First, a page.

For as long as the two industries have been around, fashion and film have influenced one another. The relationship between the fashion houses, stylists and film has been one that has produced some of the most iconic and distinct looks and created always a stir in the fashion world. Shweta Bhatia finds out more
Films have a knack of not just making a star of their actresses, but turning them into fashion icons too. From Audrey Hepburn to Sarah Jessica Parker, they have all made a big mark in the fashion industry. Films have always been used as a portal to display the latest trends, with designers and stylists having a huge role to play in the final product.
No one can forget Audrey Hepburn’s iconic ‘Breakfast at Tiffany’s’ black gown, which left fashion lovers from around the world, mesmerised. For Hubert de Givency, it was a decision to go simple and elegant with the theme and with that in mind, he brought forward the black sheath dress. The fashion element of the movie was the most talked about aspect all through the 1960s, an element that was mirrored by fashion lovers all over.
From the 30s till the 60s, Edith Head was one of the most lauded costume designers. With a record eight Academy Awards for Best Costume Design, starting with The Heiress (1949) and ending with The Sting (1973), she was also known for having designed uniforms for female members of the U.S Coast Guard. Edith alone was responsible for some one the most head turning trends during her reign.
It has been more than half a century since one of the most stunning fashionistas walked the earth but Marilyn Monroe’s mark on the industry is indelible as an icon of femininity and a fashion visionary. From the pink satin gown she wore in ‘Diamonds Are a Girl’s Best Friend’ to the white pleated halter dress that billowed around her in ‘The Seven Year Itch’ to the nude, skintight, sequined number she donned to sing ‘Happy Birthday to You’ to President John F Kennedy, she created a storm on the fashion scene. Her style statement threw aside the Peter Pan collars, poodle skirts and repressed sexuality of the decade as she embraced her curvaceous figure, highlighted her assets and minimised her flaws. It is Monroe that we should be grateful to for finding lesser-known designers and propelling them to fame by wearing their creations. Before they were household names, she wore Salvatore Ferragamo pumps, carried Louis Vuitton bags and donned Emilio Pucci and Lanvin. And, of course, who can forget the outrageous response, “Chanel No. 5”, when asked what she wore to bed?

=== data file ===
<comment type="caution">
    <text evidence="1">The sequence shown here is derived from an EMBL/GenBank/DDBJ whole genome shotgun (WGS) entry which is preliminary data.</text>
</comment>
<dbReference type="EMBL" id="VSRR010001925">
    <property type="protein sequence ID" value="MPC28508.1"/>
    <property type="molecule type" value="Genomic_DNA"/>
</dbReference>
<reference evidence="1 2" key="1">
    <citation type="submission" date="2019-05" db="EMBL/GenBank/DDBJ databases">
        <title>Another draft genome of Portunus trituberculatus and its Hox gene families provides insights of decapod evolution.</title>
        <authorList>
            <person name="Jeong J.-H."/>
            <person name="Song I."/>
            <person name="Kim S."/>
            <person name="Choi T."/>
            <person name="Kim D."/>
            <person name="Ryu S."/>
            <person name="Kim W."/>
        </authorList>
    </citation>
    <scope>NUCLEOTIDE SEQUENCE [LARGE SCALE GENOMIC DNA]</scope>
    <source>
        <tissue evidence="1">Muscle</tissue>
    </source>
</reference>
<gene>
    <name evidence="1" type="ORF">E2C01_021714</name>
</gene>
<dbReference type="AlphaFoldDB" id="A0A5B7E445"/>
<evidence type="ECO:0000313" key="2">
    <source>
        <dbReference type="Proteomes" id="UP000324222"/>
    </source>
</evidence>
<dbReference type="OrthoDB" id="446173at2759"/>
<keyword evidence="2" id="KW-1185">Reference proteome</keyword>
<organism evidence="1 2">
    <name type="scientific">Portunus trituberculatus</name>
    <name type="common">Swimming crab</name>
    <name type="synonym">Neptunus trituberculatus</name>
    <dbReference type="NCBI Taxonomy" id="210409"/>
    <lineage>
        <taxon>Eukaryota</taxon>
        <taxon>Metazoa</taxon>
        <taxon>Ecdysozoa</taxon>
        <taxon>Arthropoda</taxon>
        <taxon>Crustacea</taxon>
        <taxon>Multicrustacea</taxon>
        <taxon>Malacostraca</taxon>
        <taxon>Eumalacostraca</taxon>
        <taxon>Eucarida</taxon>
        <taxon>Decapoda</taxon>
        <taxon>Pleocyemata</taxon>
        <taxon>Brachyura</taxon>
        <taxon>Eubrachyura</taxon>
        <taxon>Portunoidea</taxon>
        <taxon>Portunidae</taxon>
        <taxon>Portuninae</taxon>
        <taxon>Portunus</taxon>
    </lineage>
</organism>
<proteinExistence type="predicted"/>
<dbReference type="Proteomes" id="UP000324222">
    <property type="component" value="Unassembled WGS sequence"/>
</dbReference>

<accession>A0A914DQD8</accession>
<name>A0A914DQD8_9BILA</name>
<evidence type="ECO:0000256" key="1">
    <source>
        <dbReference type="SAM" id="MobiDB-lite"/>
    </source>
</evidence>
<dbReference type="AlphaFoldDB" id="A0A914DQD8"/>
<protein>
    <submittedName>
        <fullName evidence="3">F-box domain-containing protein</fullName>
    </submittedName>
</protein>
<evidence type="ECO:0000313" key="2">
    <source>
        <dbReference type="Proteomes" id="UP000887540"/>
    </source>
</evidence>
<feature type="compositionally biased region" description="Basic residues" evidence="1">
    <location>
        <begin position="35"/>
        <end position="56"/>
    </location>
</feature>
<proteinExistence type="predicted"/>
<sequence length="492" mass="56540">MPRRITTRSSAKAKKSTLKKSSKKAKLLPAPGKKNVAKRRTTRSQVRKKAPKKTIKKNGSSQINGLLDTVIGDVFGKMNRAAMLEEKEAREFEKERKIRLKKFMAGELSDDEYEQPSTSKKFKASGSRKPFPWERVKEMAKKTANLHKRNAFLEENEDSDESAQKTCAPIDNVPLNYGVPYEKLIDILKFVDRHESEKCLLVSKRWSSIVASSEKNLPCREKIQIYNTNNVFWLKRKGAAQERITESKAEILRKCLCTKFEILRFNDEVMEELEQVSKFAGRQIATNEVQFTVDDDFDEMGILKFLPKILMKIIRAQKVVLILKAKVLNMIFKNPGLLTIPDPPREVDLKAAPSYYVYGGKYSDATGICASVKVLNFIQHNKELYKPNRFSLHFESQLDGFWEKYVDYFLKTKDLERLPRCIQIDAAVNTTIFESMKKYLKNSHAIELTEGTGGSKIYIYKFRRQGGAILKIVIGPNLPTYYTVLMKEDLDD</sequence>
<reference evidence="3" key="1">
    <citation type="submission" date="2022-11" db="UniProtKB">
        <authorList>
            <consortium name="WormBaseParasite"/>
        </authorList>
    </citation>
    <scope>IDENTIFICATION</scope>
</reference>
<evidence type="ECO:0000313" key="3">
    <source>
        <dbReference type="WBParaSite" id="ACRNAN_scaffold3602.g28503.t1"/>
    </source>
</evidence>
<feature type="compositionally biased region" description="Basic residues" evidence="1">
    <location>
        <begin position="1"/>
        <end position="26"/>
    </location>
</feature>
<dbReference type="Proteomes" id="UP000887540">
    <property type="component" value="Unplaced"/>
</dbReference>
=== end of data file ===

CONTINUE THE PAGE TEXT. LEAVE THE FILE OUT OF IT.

In 1985, Madonna’s wacky, thrift store look became the signature style of the era. Layered mesh tops, religious jewellery, cut-off gloves, bangles, leather jackets and ripped tights defined the 80s. The fashion choices of films created a massive impact on trend reports. When Alicia Silverstone wore mini-dresses, matching suits and kneelength socks in ‘Clueless’, the 90s saw the trend appear on streets everywhere.
Then came the TV series that would revolutionise everyday fashion choices. Despite living on a meager columnist’s salary, Carrie Bradshaw, played by Sarah Jessica Parker, managed to make opulent fur coats a wardrobe mainstay. From the moment she appeared on screen, women everywhere began to bow down to the one that could truly pull off any look and it was Patricia Field, the costume designer, who was responsible for crafting all of Carrie’s iconic looks. Not only did Sarah Jessica Parker take fashion to the next level, she changed the face of high-end brands like Manolo Blahnik, Dior and Chanel. Up until its debut on Sex and the City, the nameplate necklace was just a piece of jewellery, but Carrie Bradshaw made it a covetable item. Without Carrie, women may not have been as brave with fashion as they are today.
Once Nigel gave Andy Sachs a makeover in ‘The Devil Wears Prada’, all women wanted was access to the Runway Magazine closet. There was no denying that this film was a feast for fashion lovers. After the movie released, the industry saw women dive headfirst into the world of Prada, Chanel and Jimmy Choo. The best part was, women could choose from different styles, a classic yet glamorous Miranda Priestly, played by Meryl Streep, or edgy yet stylish Andy Sachs, played by Anne Hathaway.
Film and television are a source of learning what’s new and what’s not in the world of fashion. Stylists, who are the musketeers of fashion, invent a look to create a strong visual impact and re-write history. They inspire and influence designers by reinterpreting their creations. Stimulated by the new designs, stylists come up with endless combinations to gain new perspective. As the first ones to apply and adopt new trends, they are in control of sample trafficking to and from designers. The suggestions may be praised or refuted, but their knack for innovation offers them the opportunity to play with fashion, which then result in iconic looks. And as the wheel of style goes round, these looks are something that can be worn any day and look just as fabulous. And this is the stylist’s ultimate goal.